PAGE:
Enteroviruses, members of the Picornaviridae family, are ubiquitous viruses responsible for mild to severe infections in human populations around the world. In 2010 Pointe-Noire, Republic of Congo recorded an outbreak of acute flaccid paralysis (AFP) in the humans, caused by wild poliovirus type 1 (WPV1). One month later, in the Tchimpounga sanctuary near Pointe-Noire, a chimpanzee developed signs similar to AFP, with paralysis of the lower limbs. In the present work, we sought to identify the pathogen, including viral and bacterial agents, responsible for this illness. In order to identify the causative agent, we evaluated a fecal specimen by PCR and sequencing. A Human enterovirus C, specifically of the EV-C99 type was potentially responsible for the illness in this chimpanzee. To rule out other possible causative agents, we also investigated the bacteriome and the virome using next generation sequencing. The majority of bacterial reads obtained belonged to commensal bacteria (95%), and the mammalian virus reads matched mainly with viruses of the Picornaviridae family (99%), in which enteroviruses were the most abundant (99.6%). This study thus reports the first identification of a chimpanzee presenting AFP most likely caused by an enterovirus and demonstrates once again the cross-species transmission of a human pathogen to an ape.


In the last few years, many pathogens capable of infecting humans, such as Ebola virus [1, 2], simian immunodeficiency viruses [3], respiratory viruses [4, 5], anthrax [6], herpes viruses [7] as well as enteroviruses [8, 9] have been identified in great apes. Contacts between human populations and great apes as well as monkeys are frequent and increasing, due to commercial poaching, deforestation, and monitoring [1013]. The direct consequence is the increased likelihood of pathogens exchanges and thus of emerging zoonoses and antropozoonoses [1013].

Enteroviruses (EVs) are small non-enveloped viruses with positive single strand RNA genomes that belong to the Picornaviridae family. Their genome, about 7.5 kb in length, encodes four structural proteins (VP1-VP4) and seven non-structural proteins (2A to 2C and 3A to 3D). EVs consist of more than 300 serotypes and, based on the VP1 sequence, are classified into nine species EV-A to EV-H and EV-J [14]. EVs infecting humans belong to species EV-A to EV-D, formerly termed Human Enterovirus A-D, while the other species contain viruses infecting bovines (EV-E and EV-F), porcines (EV-G) and monkeys (EV-H and EV-J) [14]. EV-C is associated with various human illnesses, such as the common cold, acute hemorrhagic conjunctivitis, aseptic meningitis and acute flaccid paralysis (AFP). Human EV A-D have been detected in non-human primates, captive or wild Old World monkeys (such as Macaca sp, Cercopithecus sp, Cercocebus and Papio sp) and wild African great apes (Gorilla gorilla and Pan troglodytes) [8, 1517]. Importantly, both known and novel types of human enteroviruses could be found in primates, indicating common cross-species transmission [18].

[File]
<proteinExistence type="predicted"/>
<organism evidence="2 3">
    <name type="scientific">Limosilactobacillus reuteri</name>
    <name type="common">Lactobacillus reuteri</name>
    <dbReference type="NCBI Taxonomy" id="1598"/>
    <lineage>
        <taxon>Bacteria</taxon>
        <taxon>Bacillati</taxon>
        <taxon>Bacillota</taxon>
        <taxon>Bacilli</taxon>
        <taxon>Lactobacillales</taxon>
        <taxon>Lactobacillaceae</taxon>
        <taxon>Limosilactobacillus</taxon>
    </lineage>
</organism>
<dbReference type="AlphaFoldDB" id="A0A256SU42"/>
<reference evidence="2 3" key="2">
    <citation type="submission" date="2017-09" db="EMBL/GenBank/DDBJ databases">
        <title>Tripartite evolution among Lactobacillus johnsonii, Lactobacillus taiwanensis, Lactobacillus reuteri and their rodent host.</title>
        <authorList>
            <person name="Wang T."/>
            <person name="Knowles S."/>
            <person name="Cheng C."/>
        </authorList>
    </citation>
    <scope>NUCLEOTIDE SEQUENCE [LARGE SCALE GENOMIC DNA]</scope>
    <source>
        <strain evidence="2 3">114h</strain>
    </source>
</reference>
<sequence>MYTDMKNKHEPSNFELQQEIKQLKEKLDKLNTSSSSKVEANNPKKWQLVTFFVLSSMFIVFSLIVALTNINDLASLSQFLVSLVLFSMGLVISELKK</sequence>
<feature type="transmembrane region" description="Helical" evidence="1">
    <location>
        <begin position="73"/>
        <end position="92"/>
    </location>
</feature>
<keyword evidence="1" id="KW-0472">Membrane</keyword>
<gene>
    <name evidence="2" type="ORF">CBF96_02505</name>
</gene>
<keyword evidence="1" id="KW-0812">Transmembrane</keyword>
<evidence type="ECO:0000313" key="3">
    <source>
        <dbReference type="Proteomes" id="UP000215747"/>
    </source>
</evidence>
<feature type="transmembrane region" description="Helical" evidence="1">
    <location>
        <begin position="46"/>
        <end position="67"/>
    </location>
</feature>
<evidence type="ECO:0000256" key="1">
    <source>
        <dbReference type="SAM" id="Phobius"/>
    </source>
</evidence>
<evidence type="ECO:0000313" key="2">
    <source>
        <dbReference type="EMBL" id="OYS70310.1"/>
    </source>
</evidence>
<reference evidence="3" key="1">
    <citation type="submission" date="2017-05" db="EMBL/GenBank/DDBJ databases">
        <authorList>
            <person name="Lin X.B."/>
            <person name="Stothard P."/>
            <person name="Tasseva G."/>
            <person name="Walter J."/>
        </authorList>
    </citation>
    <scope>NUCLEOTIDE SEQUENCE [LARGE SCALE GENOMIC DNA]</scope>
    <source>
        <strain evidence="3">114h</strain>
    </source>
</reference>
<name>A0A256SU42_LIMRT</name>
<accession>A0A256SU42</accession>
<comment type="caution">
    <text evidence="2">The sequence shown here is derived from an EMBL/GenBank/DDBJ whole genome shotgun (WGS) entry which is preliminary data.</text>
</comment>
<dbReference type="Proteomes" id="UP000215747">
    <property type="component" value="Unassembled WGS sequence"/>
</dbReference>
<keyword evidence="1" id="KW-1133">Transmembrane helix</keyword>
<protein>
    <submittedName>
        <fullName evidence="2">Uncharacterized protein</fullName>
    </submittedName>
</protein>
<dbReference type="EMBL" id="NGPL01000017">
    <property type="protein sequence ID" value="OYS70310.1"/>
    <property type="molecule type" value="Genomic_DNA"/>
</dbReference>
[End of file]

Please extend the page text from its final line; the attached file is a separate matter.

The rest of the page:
In mid-October 2010, a poliomyelitis outbreak occurred in the human population of Point-Noire and surrounded areas and villages in the Republic of Congo (RC). The causative agent of this outbreak was identified as the type 1 wild poliovirus (WPV1), while a novel enterovirus 105 (EV-C105) was detected in one patient. Both PV1 and EV-C105 are members of the EV-C species [19, 20]. In November 2010, one month after the start of this outbreak, a chimpanzee (Pan troglodytes troglodytes) from the Tchimpounga Chimpanzee Rehabilitation Center developed a syndrome compatible with AFP. The main objective of this study was to identify the pathogen responsible of this syndrome. We identified EV-C99 as a possible causative agent of this chimpanzee’s illness. This is the first identification and characterization of non-polio EV-C in a chimpanzee displaying AFP.

Materials and Methods

Case report and specimen collection